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Posts Tagged ‘family road trip’

So, I am on a journey half way across the country to see my father, who is gravely ill.  He is currently being kept alive by chemicals and machines and it is likely that my trip will not end well and it is very hard on me.  However, I am struck with thoughts that are going through my mind as I drive across this great land of ours.  More specifically, I am struck by the thoughts that are NOT going through my mind.  My dad is going to die and that is a sad fact.  Whether today, tomorrow, or by some miracle years from now, one fact remains:  He is going to die.  And I am surprised, no shocked at how confident I am of where he is going upon his death.  This is not a sermon, nor some sort of trick to convince my readers to believe in God and Heaven, but a confession of my true feelings.  It is not his end that my mind is focused on, but his whole story.  It is like a book or video game I wish would not end, because I feel like I am just getting into it.

In times of death, we obviously focus on death.  For many people, death drives their lives.  You may even know people who are religious and all they can talk about is what happens when we die.  It is kind of like Jurassic Park III.  I hated that movie.  However, when I really examine my movie watching experience; in retrospect, I was enjoying the movie until the end.  The ending was so bad, it is all I can remember from that movie.  We can be so focused on the end, it can ruin the beginning and middle.  If you want me or anyone else to believe in God, don’t talk about heaven or hell, just show me a story worth reading.  I think my father had a story worth reading.

My father used to smoke.  I must have been around 10 or 11 when  I asked him, “Why don’t you smoke anymore?”  He said he prayed about it and God took it away.  End of story.  After my parents divorced, he would pick me up on the weekends.  Sometimes he had to work on the weekends.  He was a bus driver.  He still picked me up, and I would ride with him on the bus all day.  It was during these trips that I learned to give up my seats for the elderly and those with physical needs.  I saw him talk to everyone, often bringing up God in conversation in the same matter of fact tone as the story of him giving up smoking.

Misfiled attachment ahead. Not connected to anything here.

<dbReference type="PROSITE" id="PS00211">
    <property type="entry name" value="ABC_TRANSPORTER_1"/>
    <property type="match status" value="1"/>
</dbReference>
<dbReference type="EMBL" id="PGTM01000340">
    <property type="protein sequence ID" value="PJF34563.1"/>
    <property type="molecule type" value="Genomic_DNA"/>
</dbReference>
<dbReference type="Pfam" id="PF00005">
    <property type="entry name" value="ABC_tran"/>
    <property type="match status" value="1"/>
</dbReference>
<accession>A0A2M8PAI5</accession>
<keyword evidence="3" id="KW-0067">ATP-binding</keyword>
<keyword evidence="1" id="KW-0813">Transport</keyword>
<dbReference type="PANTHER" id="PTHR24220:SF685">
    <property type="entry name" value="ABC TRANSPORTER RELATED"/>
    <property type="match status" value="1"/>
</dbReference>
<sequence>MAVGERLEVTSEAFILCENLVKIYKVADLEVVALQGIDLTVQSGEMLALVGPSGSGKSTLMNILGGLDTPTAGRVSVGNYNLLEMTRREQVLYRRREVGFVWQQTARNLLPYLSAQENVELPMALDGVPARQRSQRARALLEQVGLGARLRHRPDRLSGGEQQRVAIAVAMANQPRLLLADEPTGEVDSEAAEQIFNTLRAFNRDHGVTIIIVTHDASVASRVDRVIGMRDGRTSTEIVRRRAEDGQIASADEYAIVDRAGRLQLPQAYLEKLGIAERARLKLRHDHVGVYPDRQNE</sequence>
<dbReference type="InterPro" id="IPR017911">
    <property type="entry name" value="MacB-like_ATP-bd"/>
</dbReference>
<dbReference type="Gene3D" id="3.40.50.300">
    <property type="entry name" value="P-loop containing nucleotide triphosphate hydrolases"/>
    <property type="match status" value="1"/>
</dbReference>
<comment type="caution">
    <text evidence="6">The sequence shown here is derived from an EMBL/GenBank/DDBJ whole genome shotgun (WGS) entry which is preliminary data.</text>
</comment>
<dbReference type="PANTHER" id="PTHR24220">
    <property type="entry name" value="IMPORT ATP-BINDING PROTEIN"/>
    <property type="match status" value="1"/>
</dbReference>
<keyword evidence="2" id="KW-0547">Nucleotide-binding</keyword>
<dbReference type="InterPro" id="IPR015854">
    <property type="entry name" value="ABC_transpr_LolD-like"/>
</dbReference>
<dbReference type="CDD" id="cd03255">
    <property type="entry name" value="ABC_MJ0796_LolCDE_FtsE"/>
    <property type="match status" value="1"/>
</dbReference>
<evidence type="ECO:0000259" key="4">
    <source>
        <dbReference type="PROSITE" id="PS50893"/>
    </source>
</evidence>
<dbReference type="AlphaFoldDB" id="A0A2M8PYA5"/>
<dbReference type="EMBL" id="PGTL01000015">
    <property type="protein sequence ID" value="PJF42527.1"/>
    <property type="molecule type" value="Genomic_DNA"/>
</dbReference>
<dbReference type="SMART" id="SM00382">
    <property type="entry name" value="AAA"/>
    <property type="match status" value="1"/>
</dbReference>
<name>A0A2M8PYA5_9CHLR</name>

My father also use to annoy the hell out of me.  As soon I learned to drive I made sure that I never visited him without my car just in case I needed to make a quick getaway.  He was the king of unasked for sermons, advice, lectures, stories, teachings, “you know what your problem is”isms.  It got old.  My father could also say some pretty racist things, at least in my opinion.  At some point, I learned stories of how people, specifically white people would treat him growing up.  Now I am amazed that he talked to white people at all.

I loved family vacations.  Family vacations taught me to be aware of my surroundings.  My father would ask me what a sign would say as we drove.  He would do this with little time, so I had to read fast to complete his challenge.  Eventually, I learned that if I read and memorized every sign that we passed, I would always be able to get the sign questions correct.  It is amazing how many stories like that are running through my head:  Driving across country; turning a one-story house to a two-story house;  trips to “see a man about a dog or horse”, a phrase that I still do not understand; showing up unannounced at my house; lecture after lecture about every subject under the sun; mini-sermons; and more mini-sermons.  It has been a neat story, a story I wish would not end, at least not right now.

I will see my father tomorrow.  The end of his story is likely to be sad, but unlike Jurassic Park III, it is not the end that I will remember most, but the beginning.  It is not the end of my father that has made me who I am today, but all the other parts of the story.  You see, I am not on this journey alone.  My son is with me now.  I am sure I annoy my son at times too, but when I think of my story, I think of my dad’s story.  His story has led to my story.  It is not the end.  Think of it more as a sequel.  Thanks Ron.

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On this trip I have learned that my son is really into Sponge Bob.  As we stopped at a rest stop to have lunch, he was making a peanut butter and jelly sandwich.   He asked me, “Where does jelly come from?”  I told him I am not exactly sure, but I am sure it involves mashing up fruit and adding sugar.  He was visibly shocked by my answer.  So, I asked him where did he think it came from?  He said, “From squeezing jellies from the ocean.”  I couldn’t help but laugh and luckily he laughed too.  I told him he was watching too much Sponge Bob.  I’m just sayin’ …

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